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Trucking Turnover Rates Remain Steady

Trucking Turnover Rates Remain Steady

There was once a time when truck driving was seen as a dream job. The chance to travel while on the payroll represented an escape from the cubicle, and a chance to see new places while earning a good living.

However, the one thing that is constant in trucking is change. The freight industry is used to ups and downs, with everything from pricing to capacity fluctuating wildly at times. While every data point in freight transportation is important in its own way, hiring numbers are some of the most figures when it comes to the industry’s health.

Without enough talent willing to move freight across America’s highways, trucking would lose its spot as a cornerstone of the U.S. economy. While trucking still remains the most popular occupation in most states, hiring numbers haven’t showed the type of improvement carriers hoped for.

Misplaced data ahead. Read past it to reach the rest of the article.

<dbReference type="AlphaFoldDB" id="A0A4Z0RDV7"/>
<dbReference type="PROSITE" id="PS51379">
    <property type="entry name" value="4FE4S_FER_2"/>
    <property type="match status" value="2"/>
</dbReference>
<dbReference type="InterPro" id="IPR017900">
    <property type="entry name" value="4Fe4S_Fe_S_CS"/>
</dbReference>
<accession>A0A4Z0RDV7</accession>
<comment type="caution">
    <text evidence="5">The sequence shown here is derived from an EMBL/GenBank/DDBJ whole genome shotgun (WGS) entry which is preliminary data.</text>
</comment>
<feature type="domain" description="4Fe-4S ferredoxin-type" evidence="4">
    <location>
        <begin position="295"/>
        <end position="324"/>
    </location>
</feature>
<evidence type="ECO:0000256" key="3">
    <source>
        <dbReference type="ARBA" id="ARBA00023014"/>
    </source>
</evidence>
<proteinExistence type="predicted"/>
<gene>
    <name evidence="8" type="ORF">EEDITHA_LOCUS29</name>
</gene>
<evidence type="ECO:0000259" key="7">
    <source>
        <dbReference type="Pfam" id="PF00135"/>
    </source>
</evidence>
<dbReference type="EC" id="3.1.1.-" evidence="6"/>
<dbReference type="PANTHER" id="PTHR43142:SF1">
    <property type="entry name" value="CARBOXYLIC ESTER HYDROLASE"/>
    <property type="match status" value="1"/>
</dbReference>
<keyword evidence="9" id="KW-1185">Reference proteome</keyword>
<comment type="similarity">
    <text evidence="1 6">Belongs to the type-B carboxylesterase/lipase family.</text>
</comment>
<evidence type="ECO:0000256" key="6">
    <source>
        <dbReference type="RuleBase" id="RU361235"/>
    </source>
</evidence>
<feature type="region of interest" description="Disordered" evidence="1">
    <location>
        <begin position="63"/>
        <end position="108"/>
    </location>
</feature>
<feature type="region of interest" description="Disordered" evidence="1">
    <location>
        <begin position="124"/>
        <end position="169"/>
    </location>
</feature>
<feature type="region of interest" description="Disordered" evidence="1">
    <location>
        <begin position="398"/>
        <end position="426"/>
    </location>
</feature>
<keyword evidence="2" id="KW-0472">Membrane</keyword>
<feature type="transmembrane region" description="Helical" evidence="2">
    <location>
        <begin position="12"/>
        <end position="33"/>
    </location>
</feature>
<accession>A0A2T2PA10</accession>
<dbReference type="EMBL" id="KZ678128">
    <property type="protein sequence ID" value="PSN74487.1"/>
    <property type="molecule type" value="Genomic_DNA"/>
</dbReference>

2017 has seen slow but steady improvements in the trucking industry, offering optimism for drivers and administrators alike. Unfortunately, the one number that hasn’t showed improvement is the one that deals with roster growth.

Turnover rates have held steady throughout the past six years. While there was a noticeable dip in turnovers in 2009 and especially in 2010, the years after saw a quick rise in turnovers that has remained constant ever since. The driver shortage has become one of the biggest problem facing trucking, with the issue ranking high on the American Transportation Institute’s survey for industry concerns.

When carriers aren’t able to offer higher pay, they’re pressured to find other ways to incentivize truckers to come aboard. Sign-on bonuses, company stock, and other perks have been used to sweeten the deal for prospective drivers and show that companies value them.

Metrics have suggested that nearly a third of truckers quit within the first three months. This illustrates two problems: a lack of benefits and a tough work arrangement. New drivers may be able to tough it out if they only had to deal with one or the other, but the two together make for a rough work-life.

Carriers are still looking for methods to reduce turnovers. While turnover rates did dip slightly from the first quarter of 2017, there has been no significant change in the number as of yet.

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